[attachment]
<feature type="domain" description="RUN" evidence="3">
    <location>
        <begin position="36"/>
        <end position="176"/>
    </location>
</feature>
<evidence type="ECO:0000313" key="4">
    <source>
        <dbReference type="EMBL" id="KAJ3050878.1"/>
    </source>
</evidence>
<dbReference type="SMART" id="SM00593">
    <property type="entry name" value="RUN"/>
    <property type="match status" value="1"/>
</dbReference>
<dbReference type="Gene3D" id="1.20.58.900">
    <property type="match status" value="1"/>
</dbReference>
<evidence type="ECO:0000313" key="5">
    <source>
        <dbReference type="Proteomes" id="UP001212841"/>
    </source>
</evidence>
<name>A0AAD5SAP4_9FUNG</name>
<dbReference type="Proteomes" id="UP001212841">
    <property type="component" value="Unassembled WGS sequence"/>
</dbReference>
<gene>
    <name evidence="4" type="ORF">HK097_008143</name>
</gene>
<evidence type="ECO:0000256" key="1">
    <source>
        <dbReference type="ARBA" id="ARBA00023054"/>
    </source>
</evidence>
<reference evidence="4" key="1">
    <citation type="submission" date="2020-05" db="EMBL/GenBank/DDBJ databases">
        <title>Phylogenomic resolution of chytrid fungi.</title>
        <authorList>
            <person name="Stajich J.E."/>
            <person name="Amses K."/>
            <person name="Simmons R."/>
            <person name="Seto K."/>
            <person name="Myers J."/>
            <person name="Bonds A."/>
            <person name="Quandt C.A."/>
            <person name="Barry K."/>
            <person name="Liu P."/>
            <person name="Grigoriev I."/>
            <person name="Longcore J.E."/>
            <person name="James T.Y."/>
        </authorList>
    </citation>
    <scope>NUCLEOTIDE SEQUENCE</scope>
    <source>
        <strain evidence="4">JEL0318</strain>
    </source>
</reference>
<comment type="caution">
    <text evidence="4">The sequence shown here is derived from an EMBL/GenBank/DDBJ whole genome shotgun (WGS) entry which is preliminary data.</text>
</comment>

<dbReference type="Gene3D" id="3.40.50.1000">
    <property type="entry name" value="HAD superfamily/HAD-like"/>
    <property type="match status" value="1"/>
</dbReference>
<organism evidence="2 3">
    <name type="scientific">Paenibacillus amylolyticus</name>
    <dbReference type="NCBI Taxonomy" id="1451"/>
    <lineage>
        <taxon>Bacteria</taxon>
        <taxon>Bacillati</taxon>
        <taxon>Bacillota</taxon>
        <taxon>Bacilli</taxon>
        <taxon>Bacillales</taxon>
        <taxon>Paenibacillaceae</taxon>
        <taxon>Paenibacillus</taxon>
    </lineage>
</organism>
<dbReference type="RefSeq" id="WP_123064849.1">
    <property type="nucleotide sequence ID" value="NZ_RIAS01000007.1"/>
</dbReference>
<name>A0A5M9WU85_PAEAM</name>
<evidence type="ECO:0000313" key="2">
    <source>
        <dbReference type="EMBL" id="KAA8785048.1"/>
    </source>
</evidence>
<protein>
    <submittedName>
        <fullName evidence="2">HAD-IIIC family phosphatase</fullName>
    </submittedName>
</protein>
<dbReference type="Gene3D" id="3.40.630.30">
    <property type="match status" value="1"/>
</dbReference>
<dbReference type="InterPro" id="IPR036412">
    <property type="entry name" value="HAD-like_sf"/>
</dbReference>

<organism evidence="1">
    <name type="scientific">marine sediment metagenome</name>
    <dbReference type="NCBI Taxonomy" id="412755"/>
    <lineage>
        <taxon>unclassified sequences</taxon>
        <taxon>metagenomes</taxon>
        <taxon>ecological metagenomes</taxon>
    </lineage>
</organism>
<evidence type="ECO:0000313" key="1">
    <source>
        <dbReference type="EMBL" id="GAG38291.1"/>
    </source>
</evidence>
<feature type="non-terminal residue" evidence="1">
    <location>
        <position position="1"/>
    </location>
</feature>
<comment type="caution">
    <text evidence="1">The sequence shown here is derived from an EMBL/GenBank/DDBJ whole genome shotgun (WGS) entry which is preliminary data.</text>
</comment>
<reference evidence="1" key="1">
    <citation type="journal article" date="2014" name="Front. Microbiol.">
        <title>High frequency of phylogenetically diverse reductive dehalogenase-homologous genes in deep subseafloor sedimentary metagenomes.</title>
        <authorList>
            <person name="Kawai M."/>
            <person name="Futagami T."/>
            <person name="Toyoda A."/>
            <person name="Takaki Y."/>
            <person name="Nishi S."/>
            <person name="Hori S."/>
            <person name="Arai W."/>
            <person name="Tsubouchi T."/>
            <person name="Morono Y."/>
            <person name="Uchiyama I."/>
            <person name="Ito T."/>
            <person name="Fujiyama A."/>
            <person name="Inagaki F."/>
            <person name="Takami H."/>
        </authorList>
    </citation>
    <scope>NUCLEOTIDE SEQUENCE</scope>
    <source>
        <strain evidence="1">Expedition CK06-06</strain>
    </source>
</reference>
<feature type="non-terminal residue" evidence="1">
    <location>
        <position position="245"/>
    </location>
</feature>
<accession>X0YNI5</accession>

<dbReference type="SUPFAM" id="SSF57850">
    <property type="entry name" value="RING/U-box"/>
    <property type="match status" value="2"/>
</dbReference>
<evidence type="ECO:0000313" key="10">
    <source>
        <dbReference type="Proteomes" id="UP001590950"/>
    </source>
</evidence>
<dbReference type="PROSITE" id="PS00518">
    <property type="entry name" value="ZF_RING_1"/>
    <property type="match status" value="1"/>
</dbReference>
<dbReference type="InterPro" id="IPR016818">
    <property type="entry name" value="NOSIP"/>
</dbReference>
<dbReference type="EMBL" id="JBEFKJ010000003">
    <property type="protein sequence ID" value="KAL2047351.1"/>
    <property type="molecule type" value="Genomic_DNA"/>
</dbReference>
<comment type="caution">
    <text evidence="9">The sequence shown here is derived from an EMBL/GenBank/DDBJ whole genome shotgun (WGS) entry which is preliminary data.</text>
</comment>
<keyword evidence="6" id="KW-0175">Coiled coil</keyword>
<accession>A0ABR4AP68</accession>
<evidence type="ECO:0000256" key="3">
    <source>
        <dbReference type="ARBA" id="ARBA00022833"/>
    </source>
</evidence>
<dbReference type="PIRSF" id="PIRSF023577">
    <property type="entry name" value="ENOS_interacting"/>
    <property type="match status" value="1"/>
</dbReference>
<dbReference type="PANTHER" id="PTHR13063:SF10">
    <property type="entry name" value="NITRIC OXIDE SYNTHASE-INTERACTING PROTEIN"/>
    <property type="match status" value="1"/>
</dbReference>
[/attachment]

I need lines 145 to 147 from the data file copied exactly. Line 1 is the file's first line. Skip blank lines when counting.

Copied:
</reference>
<feature type="non-terminal residue" evidence="1">
    <location>